“Don’t worry about the future, we’re in good hands.”
So said former US president Bill Clinton in 2015, as he introduced Elizabeth Holmes to an adoring New York crowd.
It seemed an uncontroversial statement at the time, as he hailed the achievements of a woman who had become America’s youngest self-made female billionaire after taking Silicon Valley by storm.
A hub for the world’s biggest tech companies, the only thing more synonymous with this infamous stretch of northern California than scientific breakthroughs and innovative gadgets were the rich white men who were invariably behind them – turtleneck jumpers and smart trouser-sneaker combos in tow.
Holmes – a high school computer whizz turned Harvard dropout – was a bona fide gatecrasher, her stunning rise to the cover of Forbes magazine powered by her founding health technology firm Theranos and its rapid ascent to a peak valuation of $9bn. Look back on what it was promising to deliver, and it’s easy to see why.
Revolutionary blood tests were at the heart of its pitch, ones which could be performed at phenomenal speed with merely a small drop required – and no needles.
Holmes’s catchphrase became “change the world”, such were her assertions that the equipment her company had developed could test for dozens of diseases in one fell swoop.
She insisted it would change healthcare in the US, not just by speeding up and streamlining trips to the doctor, but by eventually rendering such visits obsolete by selling the gizmos in stores.
It took more than a decade for such claims to be exposed as the stuff of science-fiction, but Holmes’s shameless willingness to talk the talk regardless helped her become one of the darlings of Silicon Valley, raising hundreds of millions from investors and venture capitalists.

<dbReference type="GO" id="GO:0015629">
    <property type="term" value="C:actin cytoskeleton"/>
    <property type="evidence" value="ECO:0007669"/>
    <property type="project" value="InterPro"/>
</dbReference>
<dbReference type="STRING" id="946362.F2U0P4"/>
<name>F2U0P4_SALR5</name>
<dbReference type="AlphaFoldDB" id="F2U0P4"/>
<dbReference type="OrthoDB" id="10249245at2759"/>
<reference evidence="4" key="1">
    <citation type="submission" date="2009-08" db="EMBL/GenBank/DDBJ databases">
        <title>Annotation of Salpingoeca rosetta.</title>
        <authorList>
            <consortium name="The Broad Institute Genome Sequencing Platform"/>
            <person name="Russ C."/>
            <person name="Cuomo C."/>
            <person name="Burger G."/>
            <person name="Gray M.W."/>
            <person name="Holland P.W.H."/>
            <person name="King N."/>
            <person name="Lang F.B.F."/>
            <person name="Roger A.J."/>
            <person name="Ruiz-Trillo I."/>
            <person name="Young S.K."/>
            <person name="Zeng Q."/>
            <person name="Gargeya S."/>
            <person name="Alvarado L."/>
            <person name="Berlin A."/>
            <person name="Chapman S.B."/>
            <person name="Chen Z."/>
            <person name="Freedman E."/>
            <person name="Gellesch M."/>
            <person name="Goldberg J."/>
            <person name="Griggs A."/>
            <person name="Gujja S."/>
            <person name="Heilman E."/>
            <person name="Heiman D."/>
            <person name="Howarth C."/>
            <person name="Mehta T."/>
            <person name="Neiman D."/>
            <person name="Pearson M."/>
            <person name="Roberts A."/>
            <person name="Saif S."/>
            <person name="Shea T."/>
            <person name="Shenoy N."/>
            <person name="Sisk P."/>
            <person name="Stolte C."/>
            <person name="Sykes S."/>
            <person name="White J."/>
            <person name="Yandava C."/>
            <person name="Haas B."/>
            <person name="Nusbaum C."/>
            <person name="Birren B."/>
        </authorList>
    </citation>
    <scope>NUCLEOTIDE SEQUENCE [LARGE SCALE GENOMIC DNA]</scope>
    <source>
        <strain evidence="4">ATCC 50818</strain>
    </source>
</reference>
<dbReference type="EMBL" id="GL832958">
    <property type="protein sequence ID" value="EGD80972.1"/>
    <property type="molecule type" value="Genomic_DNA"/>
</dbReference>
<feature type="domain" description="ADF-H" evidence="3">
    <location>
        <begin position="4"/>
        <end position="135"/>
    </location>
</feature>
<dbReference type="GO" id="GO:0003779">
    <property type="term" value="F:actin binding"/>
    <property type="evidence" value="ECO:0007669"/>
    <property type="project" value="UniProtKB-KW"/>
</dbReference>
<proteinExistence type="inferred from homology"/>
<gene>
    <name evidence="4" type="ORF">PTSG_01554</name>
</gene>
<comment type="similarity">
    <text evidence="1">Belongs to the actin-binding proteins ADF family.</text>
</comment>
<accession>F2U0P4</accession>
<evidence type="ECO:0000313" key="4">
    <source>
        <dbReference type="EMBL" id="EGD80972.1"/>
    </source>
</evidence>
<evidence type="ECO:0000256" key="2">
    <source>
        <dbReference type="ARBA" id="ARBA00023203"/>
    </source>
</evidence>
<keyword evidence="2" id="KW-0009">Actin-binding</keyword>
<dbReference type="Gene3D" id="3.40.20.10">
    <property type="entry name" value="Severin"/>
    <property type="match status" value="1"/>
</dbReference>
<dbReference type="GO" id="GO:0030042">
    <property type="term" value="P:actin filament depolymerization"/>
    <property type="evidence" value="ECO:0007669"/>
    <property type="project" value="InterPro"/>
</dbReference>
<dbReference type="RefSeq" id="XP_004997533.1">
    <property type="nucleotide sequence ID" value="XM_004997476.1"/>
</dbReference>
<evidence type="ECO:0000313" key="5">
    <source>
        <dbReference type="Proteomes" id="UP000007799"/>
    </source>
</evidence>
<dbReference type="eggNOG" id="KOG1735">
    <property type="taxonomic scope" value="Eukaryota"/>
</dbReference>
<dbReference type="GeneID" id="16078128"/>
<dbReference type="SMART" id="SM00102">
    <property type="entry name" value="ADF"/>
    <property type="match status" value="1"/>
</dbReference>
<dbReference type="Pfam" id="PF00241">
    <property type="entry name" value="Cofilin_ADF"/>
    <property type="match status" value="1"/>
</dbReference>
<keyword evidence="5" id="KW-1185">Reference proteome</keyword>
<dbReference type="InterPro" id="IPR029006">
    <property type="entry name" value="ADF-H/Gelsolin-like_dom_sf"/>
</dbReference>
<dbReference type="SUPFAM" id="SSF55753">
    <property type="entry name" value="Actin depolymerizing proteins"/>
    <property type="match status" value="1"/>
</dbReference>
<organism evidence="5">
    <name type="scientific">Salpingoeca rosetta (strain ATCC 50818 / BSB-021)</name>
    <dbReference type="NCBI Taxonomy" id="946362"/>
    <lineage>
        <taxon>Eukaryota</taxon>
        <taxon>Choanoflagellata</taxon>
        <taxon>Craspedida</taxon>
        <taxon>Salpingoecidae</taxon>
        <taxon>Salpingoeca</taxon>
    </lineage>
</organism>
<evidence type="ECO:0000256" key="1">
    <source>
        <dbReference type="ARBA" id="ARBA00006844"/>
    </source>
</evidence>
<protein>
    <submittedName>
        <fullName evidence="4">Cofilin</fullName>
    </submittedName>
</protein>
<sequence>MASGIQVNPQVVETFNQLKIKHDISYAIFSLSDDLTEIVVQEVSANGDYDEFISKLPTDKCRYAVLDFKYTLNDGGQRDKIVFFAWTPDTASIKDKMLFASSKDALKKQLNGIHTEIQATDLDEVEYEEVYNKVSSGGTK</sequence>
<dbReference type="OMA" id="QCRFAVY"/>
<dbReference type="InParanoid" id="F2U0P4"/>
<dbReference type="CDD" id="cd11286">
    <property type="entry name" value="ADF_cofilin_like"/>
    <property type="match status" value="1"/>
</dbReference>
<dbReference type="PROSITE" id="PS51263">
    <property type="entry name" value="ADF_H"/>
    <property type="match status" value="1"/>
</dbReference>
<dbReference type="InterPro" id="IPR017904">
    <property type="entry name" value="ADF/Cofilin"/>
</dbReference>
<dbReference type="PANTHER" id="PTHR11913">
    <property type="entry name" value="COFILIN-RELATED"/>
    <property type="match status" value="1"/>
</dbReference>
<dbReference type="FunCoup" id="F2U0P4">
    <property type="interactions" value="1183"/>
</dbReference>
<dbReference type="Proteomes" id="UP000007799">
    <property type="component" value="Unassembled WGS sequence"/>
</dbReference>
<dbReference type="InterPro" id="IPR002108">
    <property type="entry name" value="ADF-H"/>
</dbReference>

As Theranos grew, her public image was crafted to perfection to make her the perfect face of one of America’s most exciting companies, famously adopting the aforementioned turtlenecks from her idol Steve Jobs, the late Apple founder, and speaking in a strikingly deep voice which added extra gravitas to her every word.
Fame isn’t for everyone, but for Holmes it seemed elementary.
Nothing, it seemed, could go wrong. Until it did. Big time.
How the lie was exposed
Holmes’s empire began to unravel upon the publication of a bombshell expose by The Wall Street Journal, which reported that Theranos’s technology was profoundly flawed.
The devices used to collect people’s blood, which the firm dubbed “nanotainers”, were said to be so far off the mark that Theranos had in fact been using other companies’ equipment to carry out blood tests in its laboratories.
The most distressing piece of the Journal’s report was that the company’s ex-chief scientist, Briton Ian Gibbons, had tried to take his own life after telling his wife the tech did not work. He died shortly after from liver failure.
The stories emerged just a month after Holmes had shared the stage with Bill Clinton.
As described by Sky’s Ian King when Theranos went bust in 2018, three years after the Journal’s report, key to the company keeping the wool fixed firmly over the public’s eyes until then had been an almost cult-like culture among its executives and staff, and one of extreme secrecy.
Neither are unique to Silicon Valley – some of the big tech personalties who have emerged over the years remain an odd focus of worship in some corners of the internet – but rarely have they combined to such destructive effect.
The journalist who broke the story, John Carreyrou, has since written a book on the scandal called Bad Blood, which stands to be turned into a feature film. There’s perhaps a cruel irony that it’s being produced by Apple, the company whose late co-founder was a source of such inspiration for Holmes.
Her rise and fall also inspired a hit podcast series called The Dropout, and a subsequent Hulu series of the same name starring Amanda Seyfried.
The show presents Holmes as a brave, smart, single-minded young woman determined to succeed, and she is initially easy to root for. As Apple designer Ana Arriola tells Holmes in a scene when she attempts to recruit her following the launch of the first iPhone: “Honestly, it’s just really exciting to me that you’re a young female CEO, instead of a cocky little boy in a sweatshirt.”